The Reaper botnet, also known as IoTroop, a variant of Mirai, has been linked to a recent spate of DDoS attacks on three financial institutions in the Netherlands.
The three DDoS attacks that Reaper likely carried out took place on January 28th, 2018 on three different companies in the financial sector, all thought to be global Fortune 500 firms. The attack on the first company was a DNS amplification attack with traffic volumes peaking at 30Gb/s. The exact volume of the subsequent two attacks is currently unclear.
Research by Recorded Future’s Insikit Group published earlier this week suggests that the Reaper botnet was potentially behind the three attacks. The researchers said their assessment was based on third-party metadata and open source intelligence. Insikt Group said that if Reaper or IoTroop is indeed behind the attack, “it may be the first time… [since it was] used to target victims since it was initially identified last year”.
Reaper is a powerful Internet of Things (IoT) botnet mainly made up of compromised home routers, DVRs, TVs and IP cameras exploiting vulnerabilities in many different brands, including GoAhead, MikroTik and Ubiquity. It has been observed in the past year, but until now has not led to any sizeable attacks.
The size of the attack on the first company at 30 Gb/s is negligible in comparison to the recent 1.7 Tbps attack, which was some fifty times larger; however, it could still cause significant damage for companies who don’t have adequate DDoS mitigation in place.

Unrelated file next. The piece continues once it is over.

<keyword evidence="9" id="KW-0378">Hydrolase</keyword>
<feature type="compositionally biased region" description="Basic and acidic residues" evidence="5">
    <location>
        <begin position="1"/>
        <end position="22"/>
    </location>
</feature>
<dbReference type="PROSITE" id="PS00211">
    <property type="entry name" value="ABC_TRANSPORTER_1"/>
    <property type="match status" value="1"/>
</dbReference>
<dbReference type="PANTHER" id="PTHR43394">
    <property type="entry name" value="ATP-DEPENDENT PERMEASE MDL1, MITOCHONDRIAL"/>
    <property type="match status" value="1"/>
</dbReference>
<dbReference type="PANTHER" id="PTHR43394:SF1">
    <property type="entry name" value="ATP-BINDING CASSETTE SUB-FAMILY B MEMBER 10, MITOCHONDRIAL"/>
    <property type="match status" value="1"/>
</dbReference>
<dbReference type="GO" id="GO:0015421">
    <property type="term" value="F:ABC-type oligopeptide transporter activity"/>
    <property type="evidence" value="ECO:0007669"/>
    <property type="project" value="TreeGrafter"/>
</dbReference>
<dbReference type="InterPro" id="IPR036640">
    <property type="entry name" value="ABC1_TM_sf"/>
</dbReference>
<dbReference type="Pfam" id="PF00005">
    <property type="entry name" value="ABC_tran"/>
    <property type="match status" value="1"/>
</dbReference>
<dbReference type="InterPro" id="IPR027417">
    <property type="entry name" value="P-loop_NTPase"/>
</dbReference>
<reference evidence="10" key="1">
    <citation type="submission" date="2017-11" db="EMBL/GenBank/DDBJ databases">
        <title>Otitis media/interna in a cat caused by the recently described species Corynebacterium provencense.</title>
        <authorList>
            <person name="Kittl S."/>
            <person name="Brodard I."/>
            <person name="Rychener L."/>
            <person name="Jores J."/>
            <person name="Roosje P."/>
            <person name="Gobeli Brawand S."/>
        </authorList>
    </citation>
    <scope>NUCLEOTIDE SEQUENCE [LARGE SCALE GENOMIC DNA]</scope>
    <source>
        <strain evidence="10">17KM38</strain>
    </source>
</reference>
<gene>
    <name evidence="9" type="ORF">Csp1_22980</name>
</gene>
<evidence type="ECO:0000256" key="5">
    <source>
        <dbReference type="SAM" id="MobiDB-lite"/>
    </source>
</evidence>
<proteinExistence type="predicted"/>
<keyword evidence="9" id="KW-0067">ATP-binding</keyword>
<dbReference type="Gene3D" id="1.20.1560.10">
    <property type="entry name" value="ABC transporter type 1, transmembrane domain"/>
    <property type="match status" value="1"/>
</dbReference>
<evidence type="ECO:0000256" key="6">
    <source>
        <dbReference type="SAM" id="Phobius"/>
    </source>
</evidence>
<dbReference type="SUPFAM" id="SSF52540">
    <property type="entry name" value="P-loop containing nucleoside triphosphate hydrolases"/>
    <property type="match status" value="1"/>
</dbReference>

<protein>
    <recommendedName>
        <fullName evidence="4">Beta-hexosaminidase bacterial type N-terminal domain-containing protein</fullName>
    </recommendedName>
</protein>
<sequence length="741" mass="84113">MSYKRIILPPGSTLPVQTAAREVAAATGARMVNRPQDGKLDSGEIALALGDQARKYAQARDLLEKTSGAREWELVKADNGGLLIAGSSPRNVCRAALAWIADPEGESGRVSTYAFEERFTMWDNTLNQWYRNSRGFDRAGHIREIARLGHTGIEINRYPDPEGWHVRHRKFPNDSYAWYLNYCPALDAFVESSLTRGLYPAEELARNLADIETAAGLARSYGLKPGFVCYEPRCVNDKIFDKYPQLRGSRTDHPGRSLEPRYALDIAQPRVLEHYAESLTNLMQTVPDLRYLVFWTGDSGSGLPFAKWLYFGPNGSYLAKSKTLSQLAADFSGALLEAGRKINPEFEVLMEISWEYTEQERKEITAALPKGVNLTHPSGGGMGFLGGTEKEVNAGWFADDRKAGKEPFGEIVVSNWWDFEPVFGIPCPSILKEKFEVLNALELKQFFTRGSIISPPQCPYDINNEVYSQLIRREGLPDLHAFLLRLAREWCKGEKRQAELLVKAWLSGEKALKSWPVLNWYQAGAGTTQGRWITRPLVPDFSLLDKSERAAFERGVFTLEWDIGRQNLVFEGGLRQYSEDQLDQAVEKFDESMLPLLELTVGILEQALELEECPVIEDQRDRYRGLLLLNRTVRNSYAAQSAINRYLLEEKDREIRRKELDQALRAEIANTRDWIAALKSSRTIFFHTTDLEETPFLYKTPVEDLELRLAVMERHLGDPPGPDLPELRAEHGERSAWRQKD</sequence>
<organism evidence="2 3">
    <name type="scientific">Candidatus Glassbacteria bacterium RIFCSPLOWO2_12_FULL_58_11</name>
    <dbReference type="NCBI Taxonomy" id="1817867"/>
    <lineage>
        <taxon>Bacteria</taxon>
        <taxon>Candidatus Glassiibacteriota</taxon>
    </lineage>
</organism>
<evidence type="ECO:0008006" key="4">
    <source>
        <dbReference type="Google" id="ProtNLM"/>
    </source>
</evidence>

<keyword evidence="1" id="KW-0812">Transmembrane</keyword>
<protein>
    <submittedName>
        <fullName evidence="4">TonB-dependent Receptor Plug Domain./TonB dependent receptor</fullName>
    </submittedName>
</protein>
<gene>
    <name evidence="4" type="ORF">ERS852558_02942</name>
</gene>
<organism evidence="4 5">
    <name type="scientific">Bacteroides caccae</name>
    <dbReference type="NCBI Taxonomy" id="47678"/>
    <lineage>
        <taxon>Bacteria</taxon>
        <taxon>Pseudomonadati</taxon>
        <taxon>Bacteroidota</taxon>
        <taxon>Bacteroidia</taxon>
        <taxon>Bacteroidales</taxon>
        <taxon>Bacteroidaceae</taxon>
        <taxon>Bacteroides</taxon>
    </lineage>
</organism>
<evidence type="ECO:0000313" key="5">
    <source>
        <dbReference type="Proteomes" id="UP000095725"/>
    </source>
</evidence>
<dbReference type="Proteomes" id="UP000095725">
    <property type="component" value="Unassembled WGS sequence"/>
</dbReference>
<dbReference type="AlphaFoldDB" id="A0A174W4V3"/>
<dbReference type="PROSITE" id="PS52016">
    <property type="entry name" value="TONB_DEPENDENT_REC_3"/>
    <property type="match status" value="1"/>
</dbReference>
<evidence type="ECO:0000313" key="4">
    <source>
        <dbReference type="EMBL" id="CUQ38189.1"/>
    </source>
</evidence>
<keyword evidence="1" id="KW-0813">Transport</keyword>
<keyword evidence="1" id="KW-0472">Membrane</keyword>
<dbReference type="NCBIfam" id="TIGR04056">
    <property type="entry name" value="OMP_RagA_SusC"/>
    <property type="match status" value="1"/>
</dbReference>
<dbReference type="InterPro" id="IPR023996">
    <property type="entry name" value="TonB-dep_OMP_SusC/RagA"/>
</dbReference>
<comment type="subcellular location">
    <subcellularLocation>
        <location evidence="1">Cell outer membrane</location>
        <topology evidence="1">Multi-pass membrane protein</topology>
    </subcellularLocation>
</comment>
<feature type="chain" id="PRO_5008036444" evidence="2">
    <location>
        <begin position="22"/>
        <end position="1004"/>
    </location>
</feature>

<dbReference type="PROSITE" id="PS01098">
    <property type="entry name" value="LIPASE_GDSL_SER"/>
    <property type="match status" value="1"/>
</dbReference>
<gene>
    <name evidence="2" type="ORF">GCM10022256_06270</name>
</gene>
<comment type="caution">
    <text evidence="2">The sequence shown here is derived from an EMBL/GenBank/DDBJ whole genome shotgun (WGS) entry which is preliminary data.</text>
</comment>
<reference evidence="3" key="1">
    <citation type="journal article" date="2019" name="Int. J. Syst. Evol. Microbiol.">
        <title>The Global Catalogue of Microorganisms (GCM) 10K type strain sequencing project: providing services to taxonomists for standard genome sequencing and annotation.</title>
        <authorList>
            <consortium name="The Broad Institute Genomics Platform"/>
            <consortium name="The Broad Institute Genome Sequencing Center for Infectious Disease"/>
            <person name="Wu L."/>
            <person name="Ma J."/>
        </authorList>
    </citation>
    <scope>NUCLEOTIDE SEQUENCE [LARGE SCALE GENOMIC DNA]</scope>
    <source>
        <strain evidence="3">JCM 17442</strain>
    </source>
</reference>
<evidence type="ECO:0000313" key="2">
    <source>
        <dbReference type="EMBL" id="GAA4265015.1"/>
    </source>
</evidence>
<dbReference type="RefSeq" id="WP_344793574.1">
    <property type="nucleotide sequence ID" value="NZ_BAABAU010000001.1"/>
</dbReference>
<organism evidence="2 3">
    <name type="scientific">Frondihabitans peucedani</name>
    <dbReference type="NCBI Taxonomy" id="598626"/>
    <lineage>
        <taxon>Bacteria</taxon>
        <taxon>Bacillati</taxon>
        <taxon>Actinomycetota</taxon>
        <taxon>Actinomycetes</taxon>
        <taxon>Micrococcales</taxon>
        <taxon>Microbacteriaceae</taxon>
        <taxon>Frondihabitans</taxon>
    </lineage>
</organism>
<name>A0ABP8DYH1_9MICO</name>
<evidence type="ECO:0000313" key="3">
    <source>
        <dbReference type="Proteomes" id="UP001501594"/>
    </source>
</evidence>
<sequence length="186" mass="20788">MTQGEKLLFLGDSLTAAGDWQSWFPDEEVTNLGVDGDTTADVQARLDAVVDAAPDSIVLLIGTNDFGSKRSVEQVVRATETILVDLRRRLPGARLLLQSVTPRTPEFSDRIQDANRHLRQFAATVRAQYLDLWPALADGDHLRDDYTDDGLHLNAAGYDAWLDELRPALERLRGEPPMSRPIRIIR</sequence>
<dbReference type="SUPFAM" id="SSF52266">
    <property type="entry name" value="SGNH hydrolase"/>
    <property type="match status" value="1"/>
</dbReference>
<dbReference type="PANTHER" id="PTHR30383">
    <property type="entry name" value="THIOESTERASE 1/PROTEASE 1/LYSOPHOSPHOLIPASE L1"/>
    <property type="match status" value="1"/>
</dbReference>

The Reaper botnet is thought to have been built off Mirai’s code, which was publicly released in late 2016. Many copycats and variants then developed, including the more aggressive and advanced Reaper malware.
Priscilla Moriuchi, who co-authored the report told ZNet, “This botnet is different than Mirai in composition and exploitation vector, likely compromising new bots based on vulnerabilities and not via unchanged administrator credentials”.
Reaper, unlike Mirai, has become a large botnet capable of running complex attack scripts to exploit flaws in the code of vulnerable devices, which can make it challenging to detect infections and thus mitigate the botnet adequately.
Netlab said the botnet had around 28,000 infected devices linked to one of the botnet’s controllers as of its discovery in October of last year – and was mushrooming in size.
Moriuchi said that the extent of financial damage caused by the three recent DDoS attacks was unknown, however, at least one of the companies saw its customer services temporarily disrupted.
“It will become increasingly important to monitor the potential controllers and identify new IoT devices being added to the botnet in preparation for further attacks,” the researchers said.